You can’t treat what you don’t see. That’s the premise behind an initiative that’s improving patient safety and quality at University of Missouri Health Care’s University Hospital.
It started in 2016, when a group of nurses attended a national wound-care conference and heard about the “Four Eyes in Four Hours” program. The point is to identify all of a patient’s wounds, such as bed sores or pressure ulcers, during admission. The program requires two nurses to each provide a full-body skin assessment within four hours of admitting a patient.
As a tertiary referral center and Level 1 trauma center, MU Health Care treats patients from across the state who are often are transferred to MU Health Care from other hospitals and arrive with multiple chronic conditions and complex health care needs.
“The admission process is critical, especially when someone is coming from the Emergency Department and they are being admitted with a serious, acute condition,” said Lauren Bridgman, RN, a program coordinator on MU Health Care’s skin, wound and ostomy team. “There are a lot of things you’re focusing on to save that person’s life. We want to promote a very good skin assessment within four hours of admission.”
Bridgman coordinates the “Four Eyes in Four Hours” program at University Hospital. She works with each hospital unit to ensure patients are examined by two nurse evaluators each time they are transferred to another unit.
“Documenting these wounds gives us a baseline so we can treat any identified injuries, monitor them and prevent patients from developing hospital-acquired pressure injuries,” Bridgman said.
If wounds are discovered upon evaluation, the nurse documents them and notifies a specialized skin-care team that can help decide on the best treatment. The skin-care team also educates nurses throughout the organization what can be done on a shift basis to make sure patients aren’t developing pressure injuries.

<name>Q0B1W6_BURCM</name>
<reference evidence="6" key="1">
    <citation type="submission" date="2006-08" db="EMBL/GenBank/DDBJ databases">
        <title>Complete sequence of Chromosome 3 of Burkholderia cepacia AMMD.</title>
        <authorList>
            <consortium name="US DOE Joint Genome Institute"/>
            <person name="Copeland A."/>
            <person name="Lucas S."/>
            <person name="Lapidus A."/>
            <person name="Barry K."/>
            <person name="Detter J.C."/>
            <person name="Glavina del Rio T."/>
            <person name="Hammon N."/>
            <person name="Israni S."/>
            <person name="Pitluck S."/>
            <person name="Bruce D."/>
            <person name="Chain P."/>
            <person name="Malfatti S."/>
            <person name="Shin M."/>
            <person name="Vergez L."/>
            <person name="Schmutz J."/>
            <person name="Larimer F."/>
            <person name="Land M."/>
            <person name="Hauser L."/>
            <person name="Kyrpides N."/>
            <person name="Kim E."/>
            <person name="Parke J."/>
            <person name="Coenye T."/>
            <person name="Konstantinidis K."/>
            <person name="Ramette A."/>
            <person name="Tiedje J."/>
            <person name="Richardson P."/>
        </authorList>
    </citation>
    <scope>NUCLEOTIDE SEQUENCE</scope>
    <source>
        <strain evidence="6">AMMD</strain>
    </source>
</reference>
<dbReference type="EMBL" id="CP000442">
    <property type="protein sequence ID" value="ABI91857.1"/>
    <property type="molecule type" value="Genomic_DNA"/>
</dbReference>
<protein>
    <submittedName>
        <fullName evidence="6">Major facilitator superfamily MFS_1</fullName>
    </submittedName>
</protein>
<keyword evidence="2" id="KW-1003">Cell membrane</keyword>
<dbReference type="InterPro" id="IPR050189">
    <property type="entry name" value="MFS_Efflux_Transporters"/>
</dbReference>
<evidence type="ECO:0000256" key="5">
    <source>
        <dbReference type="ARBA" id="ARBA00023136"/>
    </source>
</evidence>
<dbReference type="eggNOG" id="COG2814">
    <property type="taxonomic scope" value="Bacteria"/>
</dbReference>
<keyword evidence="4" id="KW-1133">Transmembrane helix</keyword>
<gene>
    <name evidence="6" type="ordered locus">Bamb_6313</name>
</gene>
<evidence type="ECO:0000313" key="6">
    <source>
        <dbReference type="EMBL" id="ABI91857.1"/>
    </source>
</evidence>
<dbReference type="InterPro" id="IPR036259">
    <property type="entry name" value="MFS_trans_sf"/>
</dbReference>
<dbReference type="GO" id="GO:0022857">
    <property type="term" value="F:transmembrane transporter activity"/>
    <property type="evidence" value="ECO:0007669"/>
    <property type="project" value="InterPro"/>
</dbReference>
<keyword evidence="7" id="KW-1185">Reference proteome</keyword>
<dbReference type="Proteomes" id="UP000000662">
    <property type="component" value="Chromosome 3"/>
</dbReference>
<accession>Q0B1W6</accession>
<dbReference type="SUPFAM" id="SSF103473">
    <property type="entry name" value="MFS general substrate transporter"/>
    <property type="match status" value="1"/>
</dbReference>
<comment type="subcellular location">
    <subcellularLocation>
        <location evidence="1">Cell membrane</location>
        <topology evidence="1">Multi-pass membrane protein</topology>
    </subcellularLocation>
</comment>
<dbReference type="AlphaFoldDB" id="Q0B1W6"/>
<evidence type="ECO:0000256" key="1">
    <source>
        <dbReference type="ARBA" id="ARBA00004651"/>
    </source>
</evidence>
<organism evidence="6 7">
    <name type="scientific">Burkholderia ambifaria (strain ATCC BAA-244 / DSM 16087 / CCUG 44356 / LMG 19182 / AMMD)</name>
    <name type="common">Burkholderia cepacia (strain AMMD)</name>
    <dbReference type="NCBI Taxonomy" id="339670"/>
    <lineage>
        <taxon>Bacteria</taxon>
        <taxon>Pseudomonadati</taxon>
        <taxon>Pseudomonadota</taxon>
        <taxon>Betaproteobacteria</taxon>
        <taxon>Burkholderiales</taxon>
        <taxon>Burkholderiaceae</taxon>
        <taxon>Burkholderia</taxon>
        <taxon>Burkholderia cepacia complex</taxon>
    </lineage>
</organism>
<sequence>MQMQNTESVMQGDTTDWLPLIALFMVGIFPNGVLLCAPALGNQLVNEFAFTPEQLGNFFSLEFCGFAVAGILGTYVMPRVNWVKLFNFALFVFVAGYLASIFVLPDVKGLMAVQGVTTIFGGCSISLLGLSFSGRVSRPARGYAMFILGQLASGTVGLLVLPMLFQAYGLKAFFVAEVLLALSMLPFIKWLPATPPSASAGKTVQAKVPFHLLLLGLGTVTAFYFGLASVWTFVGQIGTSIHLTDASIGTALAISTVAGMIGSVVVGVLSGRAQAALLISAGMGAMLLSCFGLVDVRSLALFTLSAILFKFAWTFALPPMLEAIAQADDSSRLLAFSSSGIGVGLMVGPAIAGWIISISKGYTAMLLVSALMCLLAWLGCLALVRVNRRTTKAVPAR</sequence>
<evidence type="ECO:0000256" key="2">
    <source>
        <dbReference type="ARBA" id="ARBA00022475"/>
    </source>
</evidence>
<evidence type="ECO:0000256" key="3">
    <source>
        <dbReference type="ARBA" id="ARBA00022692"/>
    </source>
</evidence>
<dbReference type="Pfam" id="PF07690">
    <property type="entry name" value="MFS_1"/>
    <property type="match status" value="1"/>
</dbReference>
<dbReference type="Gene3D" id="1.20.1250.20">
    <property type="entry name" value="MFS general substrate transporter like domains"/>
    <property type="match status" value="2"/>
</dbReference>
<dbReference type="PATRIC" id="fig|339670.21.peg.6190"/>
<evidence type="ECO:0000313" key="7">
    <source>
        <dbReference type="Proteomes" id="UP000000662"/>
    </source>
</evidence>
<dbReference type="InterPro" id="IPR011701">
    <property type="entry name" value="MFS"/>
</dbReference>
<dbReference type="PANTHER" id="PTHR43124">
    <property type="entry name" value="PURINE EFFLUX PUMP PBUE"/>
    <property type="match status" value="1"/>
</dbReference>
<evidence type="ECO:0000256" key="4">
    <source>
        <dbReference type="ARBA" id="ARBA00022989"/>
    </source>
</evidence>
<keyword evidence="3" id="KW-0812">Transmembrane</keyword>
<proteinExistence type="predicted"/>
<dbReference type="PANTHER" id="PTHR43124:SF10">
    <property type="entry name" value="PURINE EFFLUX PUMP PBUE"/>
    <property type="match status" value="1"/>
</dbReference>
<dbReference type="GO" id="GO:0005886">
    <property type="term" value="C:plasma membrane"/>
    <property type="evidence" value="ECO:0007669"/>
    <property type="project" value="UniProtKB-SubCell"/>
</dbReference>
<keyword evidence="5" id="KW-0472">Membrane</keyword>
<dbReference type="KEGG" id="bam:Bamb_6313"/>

The program started in August 2016 as part of MU Health Care's commitment to patient safety and continuous quality improvement. The skin-care team receives daily and weekly audits for each unit in the hospital.
“We are able to see how many people were admitted, how many of those admitted received the dual skin assessments and how many of those assessments were documented within four hours,” Bridgman said.
The results are impressive. The number of wounds identified upon admission increased by nearly 30 percent in the first six months, while the number of hospital acquired pressure injuries decreased by 45 percent.
“The thorough skin evaluations make the patients feel a whole lot better, even though they don’t feel well when they come in,” said MU Health Care nurse Heather Libby, RN. “Two nurses are looking them over and documenting everything. It really helps round out the whole experience, and this helps them to feel they are getting them the best care possible.”